Satsuki’s relationship with Totoro takes a little longer to develop, as she only hears stories about Totoro from Mei until she has her own encounter with him. When the girls’ father is late coming home from work on a rainy night, Satsuki and Mei decide to bring his forgotten umbrella and wait at the bus stop for him. Satsuki’s anxiety grows as buses continue to stop without bringing her father and the rain pours. She stands alone at the bus stop, Mei soundly asleep as Satsuki holds her piggyback style. The ground rumbles, and suddenly Totoro appears alongside Satsuki. At first surprised by his presence, she then notices his only protection from the rain is a leaf on his head. She offers Totoro the umbrella she brought for her father, and he is thrilled by her gesture. Totoro’s whimsical fascination with the rain and umbrella distract Satsuki from her anxiety. Soon the Catbus—a large, multi-legged cat that is also a bus—arrives to whisk Totoro away, and the girls’ father arrives. Now Satsuki has her own stories about Totoro to add to Mei’s, and the father accepts these stories with no question. Whether or not he fully believes the stories is unexplored, but either way, he sees no harm in the girls’ supernatural friend and encourages them to thank the spirits for their kindness.

Standing by the girls at the bus stop is not the only time we see Totoro act as their protector, as he comes to the rescue in the film’s climax when Mei goes missing. After Satsuki receives upsetting news that her mother will have to stay in the hospital a little longer instead of coming home for the weekend, Mei runs off. The little girl is nowhere to be found, and the villagers fear that she may have drowned. Satsuki refuses to believe that her sister is dead, and Totoro and the Catbus answer her desperate call for help. The Catbus eagerly welcomes Satsuki inside and begins sprinting across the countryside, and Satsuki calms down enough to enjoy her exhilarating ride, trusting that this quirky spirit will be able to find Mei. They find Mei sitting alone and crying, as she lost her way while trying to find her mother’s hospital. The Catbus smiles as the sisters reunite and then continues its helpfulness by taking the girls the rest of the way to the hospital so they can see that their mother is still recovering and getting stronger. After a physically and emotionally exhausting day, the sisters look happy in the care of the Catbus as it takes them home.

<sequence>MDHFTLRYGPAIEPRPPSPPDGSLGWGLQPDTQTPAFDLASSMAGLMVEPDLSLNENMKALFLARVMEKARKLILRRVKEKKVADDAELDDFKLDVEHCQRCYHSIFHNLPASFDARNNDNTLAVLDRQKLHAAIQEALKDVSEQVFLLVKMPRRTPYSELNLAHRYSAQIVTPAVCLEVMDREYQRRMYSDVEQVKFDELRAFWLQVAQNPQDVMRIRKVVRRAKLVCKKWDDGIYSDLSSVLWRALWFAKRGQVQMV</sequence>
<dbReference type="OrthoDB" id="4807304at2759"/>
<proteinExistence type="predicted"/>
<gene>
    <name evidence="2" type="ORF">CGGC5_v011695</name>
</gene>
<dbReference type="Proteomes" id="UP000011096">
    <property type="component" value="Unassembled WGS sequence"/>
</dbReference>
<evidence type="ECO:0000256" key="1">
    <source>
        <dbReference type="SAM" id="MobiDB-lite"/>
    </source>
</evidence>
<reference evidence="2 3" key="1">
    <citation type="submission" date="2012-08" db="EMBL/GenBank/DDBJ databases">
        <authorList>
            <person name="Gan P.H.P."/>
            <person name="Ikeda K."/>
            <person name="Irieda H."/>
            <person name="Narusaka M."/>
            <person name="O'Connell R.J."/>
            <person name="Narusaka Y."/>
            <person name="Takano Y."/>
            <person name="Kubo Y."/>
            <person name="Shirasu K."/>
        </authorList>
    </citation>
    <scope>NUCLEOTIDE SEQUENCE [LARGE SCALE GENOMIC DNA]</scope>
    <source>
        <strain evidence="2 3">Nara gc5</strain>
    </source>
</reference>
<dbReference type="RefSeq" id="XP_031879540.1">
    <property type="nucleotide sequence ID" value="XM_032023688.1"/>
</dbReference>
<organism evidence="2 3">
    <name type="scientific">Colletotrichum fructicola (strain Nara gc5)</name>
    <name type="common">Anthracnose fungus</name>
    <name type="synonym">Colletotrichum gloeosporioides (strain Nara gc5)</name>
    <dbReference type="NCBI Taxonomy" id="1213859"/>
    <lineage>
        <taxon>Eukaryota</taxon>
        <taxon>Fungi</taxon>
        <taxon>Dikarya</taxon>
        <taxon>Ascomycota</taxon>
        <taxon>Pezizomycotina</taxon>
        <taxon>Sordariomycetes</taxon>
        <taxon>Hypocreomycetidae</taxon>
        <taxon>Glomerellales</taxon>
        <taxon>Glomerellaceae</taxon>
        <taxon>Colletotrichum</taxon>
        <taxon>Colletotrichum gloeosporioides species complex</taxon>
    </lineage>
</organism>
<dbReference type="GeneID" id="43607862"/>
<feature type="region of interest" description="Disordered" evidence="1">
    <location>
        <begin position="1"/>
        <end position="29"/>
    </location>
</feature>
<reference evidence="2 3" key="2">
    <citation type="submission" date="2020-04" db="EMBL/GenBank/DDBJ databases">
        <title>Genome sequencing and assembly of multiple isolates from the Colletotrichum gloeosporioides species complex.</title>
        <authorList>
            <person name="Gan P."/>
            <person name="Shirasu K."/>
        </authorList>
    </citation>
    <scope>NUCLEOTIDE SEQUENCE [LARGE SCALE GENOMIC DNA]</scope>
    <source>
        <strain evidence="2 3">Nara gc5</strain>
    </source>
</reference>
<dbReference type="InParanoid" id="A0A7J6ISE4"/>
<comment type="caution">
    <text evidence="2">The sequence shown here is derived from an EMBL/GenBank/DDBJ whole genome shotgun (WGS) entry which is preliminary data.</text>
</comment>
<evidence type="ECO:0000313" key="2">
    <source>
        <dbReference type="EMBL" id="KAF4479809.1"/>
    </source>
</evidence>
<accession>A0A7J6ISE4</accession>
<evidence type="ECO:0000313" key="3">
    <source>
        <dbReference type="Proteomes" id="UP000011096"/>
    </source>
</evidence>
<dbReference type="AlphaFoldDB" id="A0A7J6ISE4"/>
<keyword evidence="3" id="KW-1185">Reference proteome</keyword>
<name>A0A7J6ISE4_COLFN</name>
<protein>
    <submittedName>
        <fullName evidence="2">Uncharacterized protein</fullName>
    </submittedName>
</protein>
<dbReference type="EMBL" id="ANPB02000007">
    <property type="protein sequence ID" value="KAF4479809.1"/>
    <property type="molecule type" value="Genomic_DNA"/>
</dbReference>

Satsuki and Mei have an unusual relationship with the supernatural that is rarely seen in our entertainment. Though Totoro and his friend Catbus are large and imposing, the girls are never frightened, rightly trusting that Totoro will take care of them. My Neighbor Totoro shows us that the supernatural doesn’t have to be scary. In the world of Totoro, the supernatural is friendly, helpful, and sensitive to the needs of their human neighbors. This story of friendship with supernatural beings offers a drastic contrast to the more common depiction of evil spirits that we usually see.

In Christian households that want to filter the content their families consume, stories that focus on malicious demons and unsatisfied ghosts often don’t make the cut. Unfortunately, this can lead to very little presentation of the supernatural in any form, leaving the spiritual realm largely ignored. Into this void, we can add discussions about how the supernatural really does interact with our world and faith, lest we forget that our hope truly originates from a place beyond human understanding. Totoro and his friends, then, are useful tools that remind us that there is more to the spiritual realm than Hollywood’s typical fiends. An encounter with, say, an angel, would probably include more awe and trembling than the playtime scenes with Totoro, but it wouldn’t be like the pure terror presented within a horror film. Contrary to popular presentation, the supernatural is not something to avoid. Although there are dark forces within the spiritual realm, they do not deserve our complete focus and attention; they are not the sum total of the supernatural. Rather, we should remember that we have a direct relationship with the supernatural—the heavenly realms—through Jesus. Our primary relationship with supernatural beings should not be defined by terror, for our experience now has more common with the friendship and trust between Totoro and the girls.

With as much as our entertainment focuses on macabre, purposefully unsettling supernatural beings, characters like Totoro are an important exception to the pattern. Supernatural beings don’t have to be ghosts or enemies—they exist benevolently as our neighbors, reminding us that we are more than flesh and bone.